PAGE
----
As a University of Victoria student struggling to find a well made and good fitting suit at a reasonable price, Kyle recognized the potential to shake up the men’s online fashion world. He saw a missed opportunity in the space – delivering men’s custom apparel cost-effectively. So he dropped out of university, and spent three years in Shanghai, building a vertically integrated company that has done for the suit category what Zara did for fast fashion – deliver the goods quickly and inexpensively, and in Indochino’s case, custom fitted. While it initially was an exclusively online offering, he experimented with pop-up retail locations and today he has over 120,000 customers in 130 countries, and showrooms in Toronto, Vancouver, Calgary, New York, San Francisco, Washington, Philadelphia, and Boston. Not bad for a guy who gave up on business school.

Brian Scudamore, Found 1-800-got-junk, WOW 1 Day Painting, and You Move me
Inspired to launch 1-800-got-junk in the late 1980s while sitting behind “Mark’s Hauling” truck in a Kerridale McDonalds drive through, Brian realized there was an opportunity to apply good branding and a strong customer focus to traditional service-based offerings such as junk removal. The rest as they say is history. Today, 1-800-GOT-JUNK? has more than 850 trucks on the road throughout 170 locations in Canada, the US and Australia. In 2012 he met the founder of a unique, one-day painting company and together they created the WOW 1 DAY Painting franchise. Brian launched his third brand, You Move Me, a different kind of franchised moving company in 2013 in response to his own bad experience. I would venture a guess that this high school and university drop out knows more about business than many of his previous teachers.

Jim Wyse, Founder & proprietor, Burrowing Owl Estate Winery
For 25 years, Jim was a property developer in the Lower Mainland, Whistler and Oklahoma City. In 1993, serendipity led him to purchase relatively inexpensive and abandoned vineyard land south of Oliver that has since become Burrowing Owl Vineyards, specializing in award winning wine, a fine dining restaurant and guest house.

Ravy Mehroke, CEO & Co-Founder, Bombay Brow Bar
Who knew there was business opportunity in convincing women (and maybe a few men) that monthly maintenance of their eyebrows, just like their hair, was a necessity? In 2010, sisters and founders Ravy Mehroke and Amy Minhas opened their first brow bar in Yaletown. In just five years, Bombay has grown to a highly coveted beauty brand with additional locations in Kitsilano and the Shangri-la Hotel downtown.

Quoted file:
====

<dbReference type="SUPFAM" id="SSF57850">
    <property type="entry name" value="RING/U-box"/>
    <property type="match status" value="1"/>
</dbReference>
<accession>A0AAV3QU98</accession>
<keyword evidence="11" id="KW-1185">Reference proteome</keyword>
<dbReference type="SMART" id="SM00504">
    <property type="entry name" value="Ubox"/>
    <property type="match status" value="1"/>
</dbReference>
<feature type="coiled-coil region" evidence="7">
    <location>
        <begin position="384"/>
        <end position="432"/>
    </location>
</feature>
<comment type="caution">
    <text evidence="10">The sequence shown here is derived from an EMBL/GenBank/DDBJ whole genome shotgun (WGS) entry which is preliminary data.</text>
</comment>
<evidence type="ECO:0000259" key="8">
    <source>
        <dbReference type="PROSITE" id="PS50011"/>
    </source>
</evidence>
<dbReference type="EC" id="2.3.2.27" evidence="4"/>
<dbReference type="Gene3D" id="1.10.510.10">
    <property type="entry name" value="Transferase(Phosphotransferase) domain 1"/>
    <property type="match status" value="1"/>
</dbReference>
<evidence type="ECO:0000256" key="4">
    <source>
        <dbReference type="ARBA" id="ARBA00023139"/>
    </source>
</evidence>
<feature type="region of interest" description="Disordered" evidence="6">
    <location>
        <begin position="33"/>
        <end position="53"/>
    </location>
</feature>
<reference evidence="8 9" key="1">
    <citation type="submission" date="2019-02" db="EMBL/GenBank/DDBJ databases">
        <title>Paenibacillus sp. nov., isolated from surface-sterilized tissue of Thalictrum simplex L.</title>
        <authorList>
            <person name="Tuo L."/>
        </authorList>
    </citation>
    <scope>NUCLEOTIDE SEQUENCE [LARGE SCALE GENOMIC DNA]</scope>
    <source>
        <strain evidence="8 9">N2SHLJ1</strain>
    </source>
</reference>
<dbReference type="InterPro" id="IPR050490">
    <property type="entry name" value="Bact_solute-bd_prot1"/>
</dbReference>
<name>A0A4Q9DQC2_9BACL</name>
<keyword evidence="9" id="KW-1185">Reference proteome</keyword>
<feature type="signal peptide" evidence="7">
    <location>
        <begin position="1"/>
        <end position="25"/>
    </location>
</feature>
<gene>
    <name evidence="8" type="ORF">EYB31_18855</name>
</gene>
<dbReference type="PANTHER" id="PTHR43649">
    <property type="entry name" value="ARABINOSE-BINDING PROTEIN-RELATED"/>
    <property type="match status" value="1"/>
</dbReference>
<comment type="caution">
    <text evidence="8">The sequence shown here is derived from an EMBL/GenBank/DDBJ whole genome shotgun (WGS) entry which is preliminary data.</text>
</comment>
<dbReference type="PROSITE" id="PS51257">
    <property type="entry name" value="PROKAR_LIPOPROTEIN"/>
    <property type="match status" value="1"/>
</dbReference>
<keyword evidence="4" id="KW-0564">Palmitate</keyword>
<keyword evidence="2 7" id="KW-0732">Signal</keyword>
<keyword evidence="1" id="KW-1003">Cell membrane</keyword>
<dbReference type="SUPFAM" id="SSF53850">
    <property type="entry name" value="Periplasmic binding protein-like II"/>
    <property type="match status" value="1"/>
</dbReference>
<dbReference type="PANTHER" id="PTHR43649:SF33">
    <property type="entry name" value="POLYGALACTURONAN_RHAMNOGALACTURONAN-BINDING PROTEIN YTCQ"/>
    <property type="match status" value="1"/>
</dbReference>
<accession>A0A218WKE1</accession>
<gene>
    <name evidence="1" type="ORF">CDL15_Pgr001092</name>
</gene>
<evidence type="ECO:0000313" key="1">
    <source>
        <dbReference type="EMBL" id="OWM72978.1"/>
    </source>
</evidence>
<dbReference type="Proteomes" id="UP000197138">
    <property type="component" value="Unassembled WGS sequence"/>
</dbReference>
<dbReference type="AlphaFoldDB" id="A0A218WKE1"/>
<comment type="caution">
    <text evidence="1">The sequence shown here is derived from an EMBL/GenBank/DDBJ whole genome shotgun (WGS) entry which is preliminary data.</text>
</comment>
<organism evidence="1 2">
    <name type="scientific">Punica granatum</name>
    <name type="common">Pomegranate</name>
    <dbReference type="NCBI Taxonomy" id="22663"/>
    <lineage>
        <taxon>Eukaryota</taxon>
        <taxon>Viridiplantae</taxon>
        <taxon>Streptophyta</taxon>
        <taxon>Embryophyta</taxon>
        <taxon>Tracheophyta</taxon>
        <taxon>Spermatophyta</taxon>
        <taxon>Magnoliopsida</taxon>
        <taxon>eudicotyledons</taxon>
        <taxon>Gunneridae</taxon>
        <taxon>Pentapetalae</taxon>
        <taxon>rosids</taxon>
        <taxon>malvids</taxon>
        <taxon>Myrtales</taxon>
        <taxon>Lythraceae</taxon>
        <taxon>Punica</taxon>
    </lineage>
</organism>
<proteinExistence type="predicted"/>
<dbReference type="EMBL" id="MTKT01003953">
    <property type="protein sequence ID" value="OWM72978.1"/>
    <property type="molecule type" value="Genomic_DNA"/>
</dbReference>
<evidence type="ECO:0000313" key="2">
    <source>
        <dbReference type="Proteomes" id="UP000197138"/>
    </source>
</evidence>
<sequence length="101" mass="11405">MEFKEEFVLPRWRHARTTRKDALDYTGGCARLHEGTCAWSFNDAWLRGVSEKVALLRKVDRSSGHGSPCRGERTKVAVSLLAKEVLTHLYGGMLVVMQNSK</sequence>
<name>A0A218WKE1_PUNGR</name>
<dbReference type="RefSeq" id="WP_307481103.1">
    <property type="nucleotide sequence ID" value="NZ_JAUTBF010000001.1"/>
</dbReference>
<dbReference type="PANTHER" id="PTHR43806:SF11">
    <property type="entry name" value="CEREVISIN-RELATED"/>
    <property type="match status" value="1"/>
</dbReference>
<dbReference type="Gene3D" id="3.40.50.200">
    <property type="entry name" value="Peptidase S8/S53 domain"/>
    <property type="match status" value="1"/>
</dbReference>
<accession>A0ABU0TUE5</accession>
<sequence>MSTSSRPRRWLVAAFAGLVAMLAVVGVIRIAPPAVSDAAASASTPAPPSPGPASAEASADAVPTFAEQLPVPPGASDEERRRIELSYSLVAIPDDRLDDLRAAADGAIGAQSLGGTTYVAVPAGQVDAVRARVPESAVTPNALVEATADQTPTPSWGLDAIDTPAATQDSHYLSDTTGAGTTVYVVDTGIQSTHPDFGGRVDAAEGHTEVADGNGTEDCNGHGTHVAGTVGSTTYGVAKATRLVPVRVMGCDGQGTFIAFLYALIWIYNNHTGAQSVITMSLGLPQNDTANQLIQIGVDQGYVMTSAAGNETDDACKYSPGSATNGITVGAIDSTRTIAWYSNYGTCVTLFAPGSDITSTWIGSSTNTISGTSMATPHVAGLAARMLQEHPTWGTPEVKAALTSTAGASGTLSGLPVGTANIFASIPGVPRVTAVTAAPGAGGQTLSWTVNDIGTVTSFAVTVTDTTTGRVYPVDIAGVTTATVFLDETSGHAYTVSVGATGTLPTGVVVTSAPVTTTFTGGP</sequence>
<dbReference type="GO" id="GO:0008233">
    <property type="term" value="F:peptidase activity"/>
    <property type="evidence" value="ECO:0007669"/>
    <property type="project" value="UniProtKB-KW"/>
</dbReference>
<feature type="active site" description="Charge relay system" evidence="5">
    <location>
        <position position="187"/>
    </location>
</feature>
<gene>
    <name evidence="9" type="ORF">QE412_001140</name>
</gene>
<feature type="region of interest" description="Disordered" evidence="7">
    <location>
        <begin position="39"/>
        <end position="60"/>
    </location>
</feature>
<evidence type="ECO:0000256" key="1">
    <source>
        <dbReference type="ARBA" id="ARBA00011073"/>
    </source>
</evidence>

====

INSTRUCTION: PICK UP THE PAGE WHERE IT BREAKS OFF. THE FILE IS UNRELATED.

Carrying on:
Although there were many great insights from these panelists, three themes really emerged as things to note for your own business growth.

  1. Great brands are wrapped in a story. Each of these entrepreneurs saw a problem or opportunity and solved it in some unique way that was hard for others to copy. And in doing so, they created an endearing story that has become the heart and sole of their branding and identity. Does your business have a story? And can you tell it in a compelling way?
  2. Mentorship matters. Without exception, all panelists credited strong mentors with helping them achieve success. Brian Scudamore spoke of his self made MBA – as his “Mentor Board of Advisors”. One of his notable mentors, Fred DeLuca, the founder of Subway, became a fast friend after Brian read his book and simply called him to talk. When is the last time you read an inspirational business book cover to cover and then contacted the author?
  3. A founder first inspires but ultimately must lead. It was very evident that all of these company founders were inspired to grow something unique and had no problem catching others up in that enthusiasm. But shifting to the leadership role had been a hurdle for some as the company grew.

I shared these highlights with subscribers of my weekly enewsletter last week, and then asked my readers to tell me their own small business story. In the spirit of highlighting small business in BC, I’m sharing their additional two stories below. Because not every business necessarily gets the recognition it deserves, and maybe this blog can help spread their stories.

Rowena List, CEO & Founder, Getting it Together After a successful career in sales and a move into management as a trainer, Rowena saw a need for self employed women to be more organized. At the time she started helping them organize their home office and clothes closet. Word quickly spread about her ability to simplify life and her clients expanded to corporate women in business and stay at home moms. They all shared one thing in common: overwhelm. Rowena helps clients keep it simple, live with less, live with purpose and get rid of overwhelm.

Natacha Beim, CEO & Founder, CEFA (Core Education & Fine Arts) Seeing herself as a teacher first and an entrepreneur second, Natasha established CEFA, Canada’s first private junior kindergarten school in 1998, for infants and children up to five years old. As a passionate and trained teacher, she was frustrated with what she saw as a gap in the market: preschools and daycare’s offering care and play based settings, but nowhere was there a place offering pre-learning in reading, writing and math, and exploring the arts. She saw an opportunity for creating an enriched curriculum combining core subjects such as reading and math with fine arts, including drama and yoga, to provide children with the freedom to learn and grow through play. Following the successful launch of her first school, she is now franchising the program across North America. Link here for her full story interview video.

As you can see, these additional two featured entrepreneurs have similar themes to their success as the SBBC INSPIRE recipients: their business and brand is wrapped in a story inspired by personal passion and they are leaders with a vision to help others.